That’s precisely why singles who look for some significant spiritual confirmation often struggle with knowing who to marry. Insisting God provide some unmistakable sign you should marry So-and-so means God carries responsibility for that decision. That’s not how it works, so insisting it should work that way only ends in frustration.
We’re here in mortality to make choices. And we have responsibility for those choices. Pushing that responsibility back to God defies His plan for His children. Insisting on some definite spiritual sign says we don’t accept So-and-so until God tells us marrying So-and-so will work out well. It pushes back to God the responsibility for our choices that rightly belongs to us.
Make your choice
We naturally want the security that would come from God revealing to us So-and-so is someone we should marry. But that’s not how it works. A river journey tends to go smoother when you don’t fight the current by paddling upstream. You can paddle downstream by aligning your assumptions with eternally true principles. Instead of fighting God’s design for mortality by pushing the responsibility for your choices onto Him, go with the way it’s supposed to work by accepting that responsibility.
Revelation from God comes after you make your own decision and then bring that decision you made to God to seek His counsel on your decision. God will then respond with yes, no, or maybe. If He answers yes, you’ll feel the strong, unmistakable impression He approves of your decision. If He answers no, you’ll feel a similarly unmistakable impression He doesn’t approve. And if you don’t get any strong impression one way or the other, He answers maybe, which means He trusts you to make your own decision.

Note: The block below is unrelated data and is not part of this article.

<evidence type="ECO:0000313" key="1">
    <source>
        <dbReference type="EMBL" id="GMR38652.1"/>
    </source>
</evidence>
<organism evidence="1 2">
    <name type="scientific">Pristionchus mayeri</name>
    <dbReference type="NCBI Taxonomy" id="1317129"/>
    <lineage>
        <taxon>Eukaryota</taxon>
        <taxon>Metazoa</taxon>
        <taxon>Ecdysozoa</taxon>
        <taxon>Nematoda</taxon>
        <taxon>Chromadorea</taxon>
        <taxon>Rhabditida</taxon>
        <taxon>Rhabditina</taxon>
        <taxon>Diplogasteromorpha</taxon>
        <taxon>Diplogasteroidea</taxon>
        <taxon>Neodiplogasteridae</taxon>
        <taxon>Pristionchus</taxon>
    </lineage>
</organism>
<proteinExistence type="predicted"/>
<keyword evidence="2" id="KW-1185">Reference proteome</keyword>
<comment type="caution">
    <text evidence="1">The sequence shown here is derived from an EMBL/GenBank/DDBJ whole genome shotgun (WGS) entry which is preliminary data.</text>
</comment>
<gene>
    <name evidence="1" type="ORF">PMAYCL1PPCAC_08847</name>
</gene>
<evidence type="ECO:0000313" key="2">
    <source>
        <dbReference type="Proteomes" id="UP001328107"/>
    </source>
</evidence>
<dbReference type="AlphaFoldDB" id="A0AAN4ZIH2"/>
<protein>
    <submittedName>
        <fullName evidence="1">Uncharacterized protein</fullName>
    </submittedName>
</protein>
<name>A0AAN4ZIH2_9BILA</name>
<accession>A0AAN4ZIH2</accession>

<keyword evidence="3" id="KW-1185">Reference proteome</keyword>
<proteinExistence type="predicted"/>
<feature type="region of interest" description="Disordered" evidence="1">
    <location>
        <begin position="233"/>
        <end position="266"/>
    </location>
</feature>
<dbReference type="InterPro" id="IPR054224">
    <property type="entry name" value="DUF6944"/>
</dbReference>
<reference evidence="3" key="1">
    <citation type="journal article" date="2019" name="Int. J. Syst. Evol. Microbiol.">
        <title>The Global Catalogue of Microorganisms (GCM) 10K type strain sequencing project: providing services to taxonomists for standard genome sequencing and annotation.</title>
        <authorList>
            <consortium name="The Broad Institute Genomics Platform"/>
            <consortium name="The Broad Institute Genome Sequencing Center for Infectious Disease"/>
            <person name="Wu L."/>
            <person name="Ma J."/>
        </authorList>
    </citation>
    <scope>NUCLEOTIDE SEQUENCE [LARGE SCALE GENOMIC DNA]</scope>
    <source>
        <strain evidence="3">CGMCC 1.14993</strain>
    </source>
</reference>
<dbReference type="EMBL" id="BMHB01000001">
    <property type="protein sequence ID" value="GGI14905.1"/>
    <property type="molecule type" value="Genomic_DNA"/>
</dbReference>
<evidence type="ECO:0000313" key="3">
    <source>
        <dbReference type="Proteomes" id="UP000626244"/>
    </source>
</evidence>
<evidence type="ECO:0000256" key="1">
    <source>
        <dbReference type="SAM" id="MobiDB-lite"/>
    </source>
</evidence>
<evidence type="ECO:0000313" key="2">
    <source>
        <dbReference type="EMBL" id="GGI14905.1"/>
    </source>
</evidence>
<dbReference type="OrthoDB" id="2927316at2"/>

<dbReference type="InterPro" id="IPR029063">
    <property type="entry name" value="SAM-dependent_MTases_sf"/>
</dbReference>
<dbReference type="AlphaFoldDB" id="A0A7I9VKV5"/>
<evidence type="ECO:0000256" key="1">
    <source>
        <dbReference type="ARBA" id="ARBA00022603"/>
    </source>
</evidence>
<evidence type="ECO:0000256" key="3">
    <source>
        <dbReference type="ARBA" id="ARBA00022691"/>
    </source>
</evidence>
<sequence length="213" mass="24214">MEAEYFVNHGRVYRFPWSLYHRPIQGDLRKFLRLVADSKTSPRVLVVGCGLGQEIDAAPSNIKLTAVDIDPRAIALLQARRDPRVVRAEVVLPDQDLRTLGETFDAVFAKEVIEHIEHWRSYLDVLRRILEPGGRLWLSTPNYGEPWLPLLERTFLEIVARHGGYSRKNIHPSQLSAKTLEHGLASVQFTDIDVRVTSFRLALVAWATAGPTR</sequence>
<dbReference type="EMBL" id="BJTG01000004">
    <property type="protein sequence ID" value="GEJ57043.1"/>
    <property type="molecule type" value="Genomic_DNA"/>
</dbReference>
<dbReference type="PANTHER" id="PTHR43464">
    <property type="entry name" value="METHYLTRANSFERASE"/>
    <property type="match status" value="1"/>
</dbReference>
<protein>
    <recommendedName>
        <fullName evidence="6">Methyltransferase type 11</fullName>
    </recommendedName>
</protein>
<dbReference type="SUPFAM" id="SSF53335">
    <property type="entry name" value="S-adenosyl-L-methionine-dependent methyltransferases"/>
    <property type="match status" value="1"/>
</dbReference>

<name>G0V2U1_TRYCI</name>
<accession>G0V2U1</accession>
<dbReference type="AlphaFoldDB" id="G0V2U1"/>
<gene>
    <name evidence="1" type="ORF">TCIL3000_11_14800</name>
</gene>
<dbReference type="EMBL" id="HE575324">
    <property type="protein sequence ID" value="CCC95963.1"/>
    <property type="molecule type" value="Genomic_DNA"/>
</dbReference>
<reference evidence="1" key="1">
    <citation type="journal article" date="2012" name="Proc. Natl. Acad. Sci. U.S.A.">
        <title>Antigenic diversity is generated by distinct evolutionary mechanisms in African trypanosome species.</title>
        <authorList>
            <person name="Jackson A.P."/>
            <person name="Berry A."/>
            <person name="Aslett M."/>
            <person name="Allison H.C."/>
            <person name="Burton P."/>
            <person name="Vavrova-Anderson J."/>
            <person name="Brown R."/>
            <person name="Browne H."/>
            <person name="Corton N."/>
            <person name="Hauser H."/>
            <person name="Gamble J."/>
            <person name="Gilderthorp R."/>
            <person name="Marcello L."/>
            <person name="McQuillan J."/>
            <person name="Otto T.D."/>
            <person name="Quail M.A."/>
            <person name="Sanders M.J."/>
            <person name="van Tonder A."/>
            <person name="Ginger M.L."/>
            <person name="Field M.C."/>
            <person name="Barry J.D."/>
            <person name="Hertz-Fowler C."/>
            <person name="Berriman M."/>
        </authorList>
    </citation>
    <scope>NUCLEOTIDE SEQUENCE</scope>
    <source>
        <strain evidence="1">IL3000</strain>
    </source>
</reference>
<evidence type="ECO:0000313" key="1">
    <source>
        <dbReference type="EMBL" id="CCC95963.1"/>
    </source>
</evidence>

So unless the Lord answers no, you should go forward with your decision. If He answers yes, going forward is obvious. But you should also go forward if He answers maybe. If your choice would take you too far away from where He wants you, God answers no. So when He doesn’t answer no, you can walk forward in faith following through on your decision. Only if He answers no do you need to change course. So all you really need is the absence of no.
Walk in faith
Singles stand in their own way when they insist on the presence of yes when approaching marriage decisions. But that faulty assumption also retards progress at any stage of the dating journey. So unless you get that overwhelming sense of no from the Spirit, you should include more people in your circle of friends, and you should casually date more of those friends more often.